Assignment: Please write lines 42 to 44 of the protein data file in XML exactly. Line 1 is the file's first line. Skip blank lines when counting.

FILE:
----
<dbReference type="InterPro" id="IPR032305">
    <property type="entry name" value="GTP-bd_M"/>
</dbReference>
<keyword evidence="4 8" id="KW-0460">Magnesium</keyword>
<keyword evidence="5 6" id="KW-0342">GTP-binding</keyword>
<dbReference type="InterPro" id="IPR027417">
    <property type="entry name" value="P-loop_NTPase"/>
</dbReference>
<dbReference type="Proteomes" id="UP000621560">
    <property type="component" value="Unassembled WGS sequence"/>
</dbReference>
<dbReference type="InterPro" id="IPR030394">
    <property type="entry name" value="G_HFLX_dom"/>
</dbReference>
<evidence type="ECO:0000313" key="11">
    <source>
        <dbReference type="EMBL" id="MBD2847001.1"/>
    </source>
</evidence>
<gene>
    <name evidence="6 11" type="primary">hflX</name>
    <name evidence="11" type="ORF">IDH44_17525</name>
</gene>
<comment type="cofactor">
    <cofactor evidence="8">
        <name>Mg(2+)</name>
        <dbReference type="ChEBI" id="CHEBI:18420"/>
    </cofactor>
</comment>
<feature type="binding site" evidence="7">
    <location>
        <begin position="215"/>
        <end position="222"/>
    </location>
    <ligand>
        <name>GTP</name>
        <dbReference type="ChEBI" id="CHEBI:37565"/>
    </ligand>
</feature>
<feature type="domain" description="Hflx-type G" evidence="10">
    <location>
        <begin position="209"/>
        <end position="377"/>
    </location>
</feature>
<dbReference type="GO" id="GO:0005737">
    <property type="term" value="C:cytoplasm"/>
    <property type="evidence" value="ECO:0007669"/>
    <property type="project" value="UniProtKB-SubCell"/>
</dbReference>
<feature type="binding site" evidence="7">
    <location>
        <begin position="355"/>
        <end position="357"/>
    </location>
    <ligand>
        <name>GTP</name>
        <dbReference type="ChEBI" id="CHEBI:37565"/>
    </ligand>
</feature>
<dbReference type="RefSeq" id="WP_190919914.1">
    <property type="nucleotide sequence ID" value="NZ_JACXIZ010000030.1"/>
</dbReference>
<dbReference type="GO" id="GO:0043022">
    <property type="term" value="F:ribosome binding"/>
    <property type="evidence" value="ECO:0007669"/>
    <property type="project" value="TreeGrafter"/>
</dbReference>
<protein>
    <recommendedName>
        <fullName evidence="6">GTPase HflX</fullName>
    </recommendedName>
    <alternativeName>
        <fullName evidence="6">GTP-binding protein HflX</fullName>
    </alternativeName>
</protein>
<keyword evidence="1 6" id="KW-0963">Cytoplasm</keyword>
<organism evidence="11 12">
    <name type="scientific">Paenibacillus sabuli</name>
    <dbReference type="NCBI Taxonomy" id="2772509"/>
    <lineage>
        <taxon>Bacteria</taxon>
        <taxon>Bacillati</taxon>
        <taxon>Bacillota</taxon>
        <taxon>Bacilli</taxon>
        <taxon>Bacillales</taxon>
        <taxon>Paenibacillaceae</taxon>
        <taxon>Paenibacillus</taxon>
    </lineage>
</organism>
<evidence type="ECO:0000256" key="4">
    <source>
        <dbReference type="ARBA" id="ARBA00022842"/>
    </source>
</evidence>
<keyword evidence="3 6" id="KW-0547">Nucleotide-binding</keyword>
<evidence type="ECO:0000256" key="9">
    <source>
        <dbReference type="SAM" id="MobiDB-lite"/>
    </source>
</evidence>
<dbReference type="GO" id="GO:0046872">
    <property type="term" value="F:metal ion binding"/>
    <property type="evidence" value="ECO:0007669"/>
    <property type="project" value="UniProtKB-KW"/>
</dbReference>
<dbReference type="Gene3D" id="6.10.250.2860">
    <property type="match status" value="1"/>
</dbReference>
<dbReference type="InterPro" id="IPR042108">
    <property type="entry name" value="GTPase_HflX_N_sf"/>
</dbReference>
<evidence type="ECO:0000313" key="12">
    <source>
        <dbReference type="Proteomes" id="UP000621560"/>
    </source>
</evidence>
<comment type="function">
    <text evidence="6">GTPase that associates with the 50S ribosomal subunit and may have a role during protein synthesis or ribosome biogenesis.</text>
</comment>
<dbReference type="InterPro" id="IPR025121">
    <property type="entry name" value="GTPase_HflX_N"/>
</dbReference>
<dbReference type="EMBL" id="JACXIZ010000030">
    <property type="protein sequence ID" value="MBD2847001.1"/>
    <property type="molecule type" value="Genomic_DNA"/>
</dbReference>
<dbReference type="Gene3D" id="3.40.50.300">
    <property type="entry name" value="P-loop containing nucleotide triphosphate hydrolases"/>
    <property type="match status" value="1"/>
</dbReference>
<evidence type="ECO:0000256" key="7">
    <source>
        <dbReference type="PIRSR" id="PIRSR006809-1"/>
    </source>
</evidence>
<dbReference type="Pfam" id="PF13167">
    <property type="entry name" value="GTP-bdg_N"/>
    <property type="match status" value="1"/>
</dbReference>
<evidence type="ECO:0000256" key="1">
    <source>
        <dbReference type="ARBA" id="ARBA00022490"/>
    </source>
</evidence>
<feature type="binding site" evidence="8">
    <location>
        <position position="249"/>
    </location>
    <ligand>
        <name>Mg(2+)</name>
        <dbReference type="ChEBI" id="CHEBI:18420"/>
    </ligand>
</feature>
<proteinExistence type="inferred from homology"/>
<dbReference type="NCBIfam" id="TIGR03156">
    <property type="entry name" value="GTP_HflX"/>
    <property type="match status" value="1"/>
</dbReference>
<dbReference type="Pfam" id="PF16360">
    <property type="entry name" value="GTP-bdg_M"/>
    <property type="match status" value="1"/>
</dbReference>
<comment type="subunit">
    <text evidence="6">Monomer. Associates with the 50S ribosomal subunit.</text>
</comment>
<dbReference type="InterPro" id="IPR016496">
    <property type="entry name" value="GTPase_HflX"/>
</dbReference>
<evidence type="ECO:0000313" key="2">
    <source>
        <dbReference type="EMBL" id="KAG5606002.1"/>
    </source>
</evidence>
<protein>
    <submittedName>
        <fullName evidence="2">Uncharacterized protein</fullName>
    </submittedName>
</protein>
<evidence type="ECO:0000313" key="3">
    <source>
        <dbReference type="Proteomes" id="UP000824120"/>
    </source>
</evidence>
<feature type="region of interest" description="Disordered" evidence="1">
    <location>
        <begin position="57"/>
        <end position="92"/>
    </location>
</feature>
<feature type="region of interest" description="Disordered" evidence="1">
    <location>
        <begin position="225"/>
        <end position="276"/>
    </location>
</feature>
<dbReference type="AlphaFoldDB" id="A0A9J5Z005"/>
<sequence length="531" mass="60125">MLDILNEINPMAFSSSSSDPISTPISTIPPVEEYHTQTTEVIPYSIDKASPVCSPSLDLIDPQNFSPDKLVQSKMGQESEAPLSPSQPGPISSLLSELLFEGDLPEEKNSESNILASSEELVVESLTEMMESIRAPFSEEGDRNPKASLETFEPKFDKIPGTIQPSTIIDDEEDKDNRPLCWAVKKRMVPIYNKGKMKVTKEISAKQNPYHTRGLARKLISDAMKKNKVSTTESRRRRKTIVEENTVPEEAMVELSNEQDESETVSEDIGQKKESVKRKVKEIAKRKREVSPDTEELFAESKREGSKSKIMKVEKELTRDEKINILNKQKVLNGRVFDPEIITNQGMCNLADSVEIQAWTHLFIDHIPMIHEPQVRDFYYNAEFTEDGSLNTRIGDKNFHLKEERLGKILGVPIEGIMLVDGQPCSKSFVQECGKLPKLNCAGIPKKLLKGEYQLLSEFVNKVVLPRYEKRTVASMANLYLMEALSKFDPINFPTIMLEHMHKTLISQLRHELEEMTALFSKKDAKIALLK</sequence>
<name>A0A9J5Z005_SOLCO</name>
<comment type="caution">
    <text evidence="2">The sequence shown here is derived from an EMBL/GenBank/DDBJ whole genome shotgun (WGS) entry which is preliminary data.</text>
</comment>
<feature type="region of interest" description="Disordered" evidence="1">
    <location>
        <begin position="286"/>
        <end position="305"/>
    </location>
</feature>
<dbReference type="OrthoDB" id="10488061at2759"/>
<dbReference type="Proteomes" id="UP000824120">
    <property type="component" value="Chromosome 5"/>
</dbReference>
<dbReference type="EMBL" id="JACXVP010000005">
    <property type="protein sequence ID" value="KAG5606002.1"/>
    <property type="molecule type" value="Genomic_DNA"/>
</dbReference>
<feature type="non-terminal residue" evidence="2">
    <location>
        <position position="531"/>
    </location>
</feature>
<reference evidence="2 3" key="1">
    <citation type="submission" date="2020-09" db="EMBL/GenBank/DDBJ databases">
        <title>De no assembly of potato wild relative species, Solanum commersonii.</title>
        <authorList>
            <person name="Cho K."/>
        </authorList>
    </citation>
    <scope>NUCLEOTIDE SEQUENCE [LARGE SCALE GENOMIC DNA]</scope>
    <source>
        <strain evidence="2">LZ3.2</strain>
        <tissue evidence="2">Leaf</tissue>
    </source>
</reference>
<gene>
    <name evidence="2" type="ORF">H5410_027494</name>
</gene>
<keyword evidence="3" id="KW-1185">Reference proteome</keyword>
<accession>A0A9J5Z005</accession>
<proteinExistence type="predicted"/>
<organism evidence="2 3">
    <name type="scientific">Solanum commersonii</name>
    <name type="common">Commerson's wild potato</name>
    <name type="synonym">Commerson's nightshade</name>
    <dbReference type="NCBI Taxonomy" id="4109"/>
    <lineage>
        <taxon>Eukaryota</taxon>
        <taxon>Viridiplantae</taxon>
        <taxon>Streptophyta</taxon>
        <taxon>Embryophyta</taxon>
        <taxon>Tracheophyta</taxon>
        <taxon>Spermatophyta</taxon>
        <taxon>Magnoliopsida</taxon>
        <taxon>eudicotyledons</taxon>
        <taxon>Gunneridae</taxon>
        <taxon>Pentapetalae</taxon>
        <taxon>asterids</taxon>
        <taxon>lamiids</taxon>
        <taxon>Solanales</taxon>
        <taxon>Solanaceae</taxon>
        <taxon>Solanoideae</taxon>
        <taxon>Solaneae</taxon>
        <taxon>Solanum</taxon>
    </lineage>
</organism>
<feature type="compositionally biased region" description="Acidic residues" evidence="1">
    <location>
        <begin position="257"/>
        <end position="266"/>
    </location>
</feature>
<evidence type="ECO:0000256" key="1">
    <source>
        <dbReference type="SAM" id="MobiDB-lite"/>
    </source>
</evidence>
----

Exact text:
        <begin position="209"/>
        <end position="377"/>
    </location>